BRUSSELS – As a conversation starter on the EU’s 2030 climate and energy policies, the European Commission attempts to reconcile polar opposites: The Green Paper highlights the EU as “a frontrunner in clean and more energy-efficient technologies, products and services”, while simultaneously claiming “a need to enable the future exploitation of indigenous oil and gas resources, both conventional and unconventional […]”. The Green Paper fails to explain how these two elements could co-exist. Furthermore, the European Commission buys into the current hype about shale gas in in Europe, by linking low energy prices and reduced imports to unconventional fossil fuels. Such wishful thinking completely ignores the reality that the geological knowledge in Europe about shale is in its infancy. With only a couple of dozen exploratory wells drilled across the EU, reserving a significant role for shale gas in Europe is premature.
“The Commission’s consultation asks the wrong question of how the EU can best exploit unconventional resources. Before answering how, the Commission should looked past the hype about shale gas and asked the question if shale gas could contribute to the EU’s 2030 climate and energy objectives”, said Food & Water Europe policy officer Geert De Cock. “Looking at the amount of drilling and investment that would be required to deliver a significant portion of the EU’s energy mix from shale and the absence of an adequate regulatory framework, the EU will quickly realize that it cannot frack its way to decarbonisation”.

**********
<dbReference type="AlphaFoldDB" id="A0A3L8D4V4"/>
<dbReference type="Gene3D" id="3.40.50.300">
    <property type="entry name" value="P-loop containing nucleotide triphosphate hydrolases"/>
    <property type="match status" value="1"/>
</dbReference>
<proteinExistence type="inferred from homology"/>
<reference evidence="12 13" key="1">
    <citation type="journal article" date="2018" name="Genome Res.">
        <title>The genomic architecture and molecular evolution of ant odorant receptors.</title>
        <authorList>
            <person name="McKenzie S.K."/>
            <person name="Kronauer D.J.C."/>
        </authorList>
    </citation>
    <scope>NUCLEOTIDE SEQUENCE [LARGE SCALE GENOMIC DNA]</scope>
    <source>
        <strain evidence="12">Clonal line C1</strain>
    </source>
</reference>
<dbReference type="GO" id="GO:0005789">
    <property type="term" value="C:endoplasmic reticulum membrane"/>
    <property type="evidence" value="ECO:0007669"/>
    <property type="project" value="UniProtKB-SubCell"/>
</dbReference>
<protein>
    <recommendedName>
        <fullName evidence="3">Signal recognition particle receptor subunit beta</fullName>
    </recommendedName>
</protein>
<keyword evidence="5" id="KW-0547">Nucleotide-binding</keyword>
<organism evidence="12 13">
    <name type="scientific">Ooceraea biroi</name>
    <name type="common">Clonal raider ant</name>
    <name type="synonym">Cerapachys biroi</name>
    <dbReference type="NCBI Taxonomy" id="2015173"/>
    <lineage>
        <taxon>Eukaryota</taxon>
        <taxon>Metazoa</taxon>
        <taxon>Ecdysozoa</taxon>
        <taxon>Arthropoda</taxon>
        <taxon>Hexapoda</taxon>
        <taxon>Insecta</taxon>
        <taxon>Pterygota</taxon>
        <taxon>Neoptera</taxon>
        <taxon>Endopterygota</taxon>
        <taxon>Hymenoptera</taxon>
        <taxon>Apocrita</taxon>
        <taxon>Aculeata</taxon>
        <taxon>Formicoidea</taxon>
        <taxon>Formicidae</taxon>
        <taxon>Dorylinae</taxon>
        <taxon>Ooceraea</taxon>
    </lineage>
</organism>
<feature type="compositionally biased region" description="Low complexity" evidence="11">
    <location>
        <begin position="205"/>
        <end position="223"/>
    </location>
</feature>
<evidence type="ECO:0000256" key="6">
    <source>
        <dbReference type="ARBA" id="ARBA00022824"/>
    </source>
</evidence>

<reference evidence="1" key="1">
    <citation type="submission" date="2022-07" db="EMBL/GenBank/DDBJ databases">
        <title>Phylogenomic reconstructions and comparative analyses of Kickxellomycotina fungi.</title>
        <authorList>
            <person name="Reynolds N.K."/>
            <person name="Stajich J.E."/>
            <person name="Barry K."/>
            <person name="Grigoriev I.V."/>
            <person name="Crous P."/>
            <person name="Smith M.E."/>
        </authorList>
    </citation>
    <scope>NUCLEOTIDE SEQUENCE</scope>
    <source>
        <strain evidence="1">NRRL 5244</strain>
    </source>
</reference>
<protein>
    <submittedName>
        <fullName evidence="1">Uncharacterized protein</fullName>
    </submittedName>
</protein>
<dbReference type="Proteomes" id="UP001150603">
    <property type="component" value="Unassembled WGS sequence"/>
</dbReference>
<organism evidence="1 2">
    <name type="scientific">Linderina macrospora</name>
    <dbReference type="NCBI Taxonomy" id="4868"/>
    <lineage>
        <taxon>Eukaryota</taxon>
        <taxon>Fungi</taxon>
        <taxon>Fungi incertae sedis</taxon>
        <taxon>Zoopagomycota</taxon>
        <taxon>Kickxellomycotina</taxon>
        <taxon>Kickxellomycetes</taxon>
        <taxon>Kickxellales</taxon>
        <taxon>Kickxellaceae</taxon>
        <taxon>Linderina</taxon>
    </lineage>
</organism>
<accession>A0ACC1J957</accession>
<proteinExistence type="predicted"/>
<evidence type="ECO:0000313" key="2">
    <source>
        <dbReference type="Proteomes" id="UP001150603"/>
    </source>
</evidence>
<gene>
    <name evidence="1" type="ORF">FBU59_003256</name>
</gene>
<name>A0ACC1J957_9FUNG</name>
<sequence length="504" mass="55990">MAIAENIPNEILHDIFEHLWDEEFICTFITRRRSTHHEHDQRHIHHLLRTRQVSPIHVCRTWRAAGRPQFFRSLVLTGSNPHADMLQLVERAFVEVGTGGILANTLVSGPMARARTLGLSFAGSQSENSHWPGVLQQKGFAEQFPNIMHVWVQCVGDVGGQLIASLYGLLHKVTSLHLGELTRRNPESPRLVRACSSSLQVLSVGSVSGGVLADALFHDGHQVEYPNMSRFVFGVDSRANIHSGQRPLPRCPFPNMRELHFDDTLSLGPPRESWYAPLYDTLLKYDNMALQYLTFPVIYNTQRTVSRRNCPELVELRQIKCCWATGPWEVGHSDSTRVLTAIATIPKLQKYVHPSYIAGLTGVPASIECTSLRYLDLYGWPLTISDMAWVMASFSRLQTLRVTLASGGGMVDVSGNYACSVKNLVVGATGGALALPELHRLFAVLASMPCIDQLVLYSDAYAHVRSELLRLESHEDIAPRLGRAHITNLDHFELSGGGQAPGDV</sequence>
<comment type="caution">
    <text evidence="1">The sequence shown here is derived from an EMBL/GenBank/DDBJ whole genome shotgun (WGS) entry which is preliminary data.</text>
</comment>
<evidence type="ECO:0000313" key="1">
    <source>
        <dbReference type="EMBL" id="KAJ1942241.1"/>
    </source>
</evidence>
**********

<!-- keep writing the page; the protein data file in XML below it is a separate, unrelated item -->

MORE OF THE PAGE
Food & Water Europe holds that European governments are putting the cart before the horse, by allowing exploration and extraction to go ahead without a detailed analysis of the risk and negative impacts of large-scale shale gas activities. Until all the climate, environmental and health impacts are adequately addressed, we believe that no further shale gas and other unconventional gas activities should proceed. We call on all Member States to suspend all ongoing activities, to abrogate permits, and to place a ban on any new projects, whether exploration or exploitation.